Quoting Kamboi (Thread starter):
I was surprised the B777 did not have winglets instead of raked tips, and neither does the new 787. Why is that?

Boeing found that adding several more feet to the 777's wingspan had the same effect of adding winglets, and that stretching the wing did not require the reinforcement necessary for winglets. In otherwords: stretching the wing was more structurally efficet.

Next, the winglet is hardly the epitome of aerodynamics. The 787 features a new generation of winglets known as "super-shark winglets." FD tried something simmilar before going belly-up.

Quoting FriendlySkies (Reply 1):
The 777s wing is so efficient that winglets would most likely hurt it's performance, or provide any benefits worth mentioning.

No... Boeing just found alternative ways to optimize the 777's wing


User currently offlineAeroWeanie From United States of America, joined Dec 2004, 1609 posts, RR: 52
Reply 6, posted (9 years 5 months 2 weeks 4 days ago) and read 4802 times:
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> Boeing found that adding several more feet to the 777's wingspan had the
> same effect of adding winglets, and that stretching the wing did not require
> the reinforcement necessary for winglets. In otherwords: stretching the wing
> was more structurally efficient.

Not true. For the same span extension (measured with the winglet laid down flat), winglets produce the same drag reduction or slightly more than wing tip extensions. Wing tip extensions also produce more bending moment than winglets. Hence, the wingtip extension would require more structural reinforcement than required for winglets.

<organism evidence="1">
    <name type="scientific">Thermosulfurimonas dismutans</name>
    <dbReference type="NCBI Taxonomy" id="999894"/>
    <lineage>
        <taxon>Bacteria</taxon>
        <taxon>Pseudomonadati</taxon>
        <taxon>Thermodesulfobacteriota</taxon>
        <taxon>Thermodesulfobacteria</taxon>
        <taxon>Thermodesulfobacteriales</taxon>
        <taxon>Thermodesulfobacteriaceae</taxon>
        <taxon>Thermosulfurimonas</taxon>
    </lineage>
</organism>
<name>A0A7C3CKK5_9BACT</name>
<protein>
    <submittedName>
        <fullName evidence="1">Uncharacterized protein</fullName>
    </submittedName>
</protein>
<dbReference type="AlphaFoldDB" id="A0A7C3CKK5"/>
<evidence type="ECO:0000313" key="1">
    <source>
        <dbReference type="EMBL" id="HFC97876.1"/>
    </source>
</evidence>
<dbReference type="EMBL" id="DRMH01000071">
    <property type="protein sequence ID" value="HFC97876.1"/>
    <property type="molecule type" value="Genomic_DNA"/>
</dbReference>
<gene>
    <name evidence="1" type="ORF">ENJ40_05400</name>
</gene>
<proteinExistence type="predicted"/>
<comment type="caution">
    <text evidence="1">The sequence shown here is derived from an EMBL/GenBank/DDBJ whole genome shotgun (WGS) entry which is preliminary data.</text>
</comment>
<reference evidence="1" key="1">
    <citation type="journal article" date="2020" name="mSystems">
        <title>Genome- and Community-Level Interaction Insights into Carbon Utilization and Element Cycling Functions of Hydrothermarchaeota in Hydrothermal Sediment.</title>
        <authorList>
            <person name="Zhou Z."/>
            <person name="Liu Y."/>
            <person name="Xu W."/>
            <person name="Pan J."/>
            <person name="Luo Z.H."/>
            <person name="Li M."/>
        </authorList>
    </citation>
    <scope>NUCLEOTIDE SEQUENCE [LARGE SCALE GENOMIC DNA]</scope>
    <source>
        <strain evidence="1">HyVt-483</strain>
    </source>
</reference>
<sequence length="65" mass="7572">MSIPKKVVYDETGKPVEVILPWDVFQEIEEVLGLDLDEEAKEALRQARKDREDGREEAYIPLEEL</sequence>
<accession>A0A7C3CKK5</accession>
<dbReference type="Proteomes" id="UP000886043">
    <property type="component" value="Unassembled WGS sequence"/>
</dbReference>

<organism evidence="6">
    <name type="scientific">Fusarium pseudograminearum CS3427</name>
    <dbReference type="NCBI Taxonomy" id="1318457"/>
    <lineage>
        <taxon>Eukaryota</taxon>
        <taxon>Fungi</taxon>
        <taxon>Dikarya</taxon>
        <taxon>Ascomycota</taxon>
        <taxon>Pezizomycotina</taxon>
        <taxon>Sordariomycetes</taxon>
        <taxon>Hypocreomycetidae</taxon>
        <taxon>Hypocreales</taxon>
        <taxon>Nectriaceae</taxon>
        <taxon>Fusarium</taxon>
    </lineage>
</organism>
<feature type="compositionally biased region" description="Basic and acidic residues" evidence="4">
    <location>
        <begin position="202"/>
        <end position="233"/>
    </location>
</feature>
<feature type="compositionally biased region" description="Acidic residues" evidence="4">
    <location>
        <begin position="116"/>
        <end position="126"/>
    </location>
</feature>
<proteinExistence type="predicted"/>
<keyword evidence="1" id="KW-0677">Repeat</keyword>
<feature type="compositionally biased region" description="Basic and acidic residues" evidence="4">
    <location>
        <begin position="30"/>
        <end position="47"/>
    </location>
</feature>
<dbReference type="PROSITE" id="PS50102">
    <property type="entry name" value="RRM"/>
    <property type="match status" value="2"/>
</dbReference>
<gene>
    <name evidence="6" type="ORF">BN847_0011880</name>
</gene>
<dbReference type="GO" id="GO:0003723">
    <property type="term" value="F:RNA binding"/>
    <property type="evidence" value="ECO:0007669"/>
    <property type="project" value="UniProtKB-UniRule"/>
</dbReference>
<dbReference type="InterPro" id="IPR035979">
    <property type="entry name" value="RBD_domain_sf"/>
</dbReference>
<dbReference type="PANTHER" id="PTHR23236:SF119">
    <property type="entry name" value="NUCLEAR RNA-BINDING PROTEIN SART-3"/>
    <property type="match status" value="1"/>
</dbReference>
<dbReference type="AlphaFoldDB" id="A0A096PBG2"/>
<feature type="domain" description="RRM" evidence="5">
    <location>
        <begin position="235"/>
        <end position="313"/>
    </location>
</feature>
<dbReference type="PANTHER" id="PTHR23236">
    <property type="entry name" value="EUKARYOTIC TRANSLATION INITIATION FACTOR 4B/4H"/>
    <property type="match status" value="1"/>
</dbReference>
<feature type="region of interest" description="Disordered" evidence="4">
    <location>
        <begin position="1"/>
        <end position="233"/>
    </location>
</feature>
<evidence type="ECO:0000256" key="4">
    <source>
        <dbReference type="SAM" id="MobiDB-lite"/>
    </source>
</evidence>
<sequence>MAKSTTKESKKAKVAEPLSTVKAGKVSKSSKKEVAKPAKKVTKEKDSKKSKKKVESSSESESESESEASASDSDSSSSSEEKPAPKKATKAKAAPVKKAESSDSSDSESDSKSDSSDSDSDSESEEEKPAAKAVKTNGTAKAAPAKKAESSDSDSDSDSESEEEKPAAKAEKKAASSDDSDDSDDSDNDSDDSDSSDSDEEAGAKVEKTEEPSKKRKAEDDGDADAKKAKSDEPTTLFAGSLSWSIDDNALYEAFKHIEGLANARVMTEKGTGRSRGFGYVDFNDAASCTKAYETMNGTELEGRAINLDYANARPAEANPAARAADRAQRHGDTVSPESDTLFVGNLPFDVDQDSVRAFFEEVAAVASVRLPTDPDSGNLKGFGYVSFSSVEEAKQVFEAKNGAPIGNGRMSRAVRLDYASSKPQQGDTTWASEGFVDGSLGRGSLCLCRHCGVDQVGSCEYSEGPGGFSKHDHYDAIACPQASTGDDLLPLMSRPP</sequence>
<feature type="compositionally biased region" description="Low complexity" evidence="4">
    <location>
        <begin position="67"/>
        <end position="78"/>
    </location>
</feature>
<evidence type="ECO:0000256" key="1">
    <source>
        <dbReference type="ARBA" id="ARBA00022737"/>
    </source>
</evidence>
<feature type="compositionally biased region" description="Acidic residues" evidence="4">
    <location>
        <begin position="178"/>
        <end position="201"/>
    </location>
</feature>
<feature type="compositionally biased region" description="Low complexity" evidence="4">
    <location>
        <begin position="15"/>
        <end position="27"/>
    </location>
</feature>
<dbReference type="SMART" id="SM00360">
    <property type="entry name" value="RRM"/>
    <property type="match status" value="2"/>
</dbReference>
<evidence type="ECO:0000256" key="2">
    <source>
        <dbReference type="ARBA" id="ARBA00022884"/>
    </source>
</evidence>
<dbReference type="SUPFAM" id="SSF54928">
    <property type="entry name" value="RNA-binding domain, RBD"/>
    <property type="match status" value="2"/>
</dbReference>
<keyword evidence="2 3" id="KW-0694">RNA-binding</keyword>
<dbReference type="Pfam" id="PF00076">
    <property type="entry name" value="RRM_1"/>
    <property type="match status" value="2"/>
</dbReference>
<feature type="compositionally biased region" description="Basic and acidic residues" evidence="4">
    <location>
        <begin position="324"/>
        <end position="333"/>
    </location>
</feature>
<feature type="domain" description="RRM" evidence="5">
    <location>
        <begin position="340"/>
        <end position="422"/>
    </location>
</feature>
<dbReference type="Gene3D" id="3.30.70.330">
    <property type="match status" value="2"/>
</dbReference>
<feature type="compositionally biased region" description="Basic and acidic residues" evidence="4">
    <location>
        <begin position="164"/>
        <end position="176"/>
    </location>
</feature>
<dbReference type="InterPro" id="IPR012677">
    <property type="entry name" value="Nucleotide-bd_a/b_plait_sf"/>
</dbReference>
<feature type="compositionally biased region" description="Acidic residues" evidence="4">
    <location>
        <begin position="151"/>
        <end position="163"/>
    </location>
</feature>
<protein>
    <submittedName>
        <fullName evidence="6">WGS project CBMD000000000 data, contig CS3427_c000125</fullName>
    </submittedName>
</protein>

The problem with the 777 wing is that Boeing designed it with relatively high lift coefficients near the tip. They figured that if the wing wasn't carrying much lift there, they would minimize the chord, which drives up the lift coefficients. This makes it difficult to put a winglet on this wing.

> Next, the winglet is hardly the epitome of aerodynamics.

Ahem...

> The 787 features a new generation of winglets known as "super-shark
> winglets." FD tried something simmilar before going belly-up.

The design concepts that have been released and public comments show the 787-3 to have winglets and the 787-8 and 787-9 to have non-planar raked tips.


User currently offlineCO737800 From Canada, joined Dec 2003, 545 posts, RR: 1
Reply 7, posted (9 years 5 months 2 weeks 4 days ago) and read 4793 times:

I have a question why would Airbus not make so efficient wings like on the 777 and 787

User currently onlineStarlionblue From Greenland, joined Feb 2004, 17040 posts, RR: 66
Reply 8, posted (9 years 5 months 2 weeks 3 days 23 hours ago) and read 4780 times:

Quoting CO737800 (Reply 7):
I have a question why would Airbus not make so efficient wings like on the 777 and 787

The are making more efficient wings, on the 380! the 777 and 787 are simply newer and make use of slightly more modern aerodynamics than the 330/340... It's a constant "arms race".

As for winglets vs blended winglets, there are many ways to skin a cat, all leading to more or less the same result.

Winglets can be more appropriate sometimes because the increase in wingspan is less, and the plane can get into the same gates as before. Also, for the 380, any increase in wingspan is verboten due to the 80m box.



"There are no stupid questions, but there are a lot of inquisitive idiots."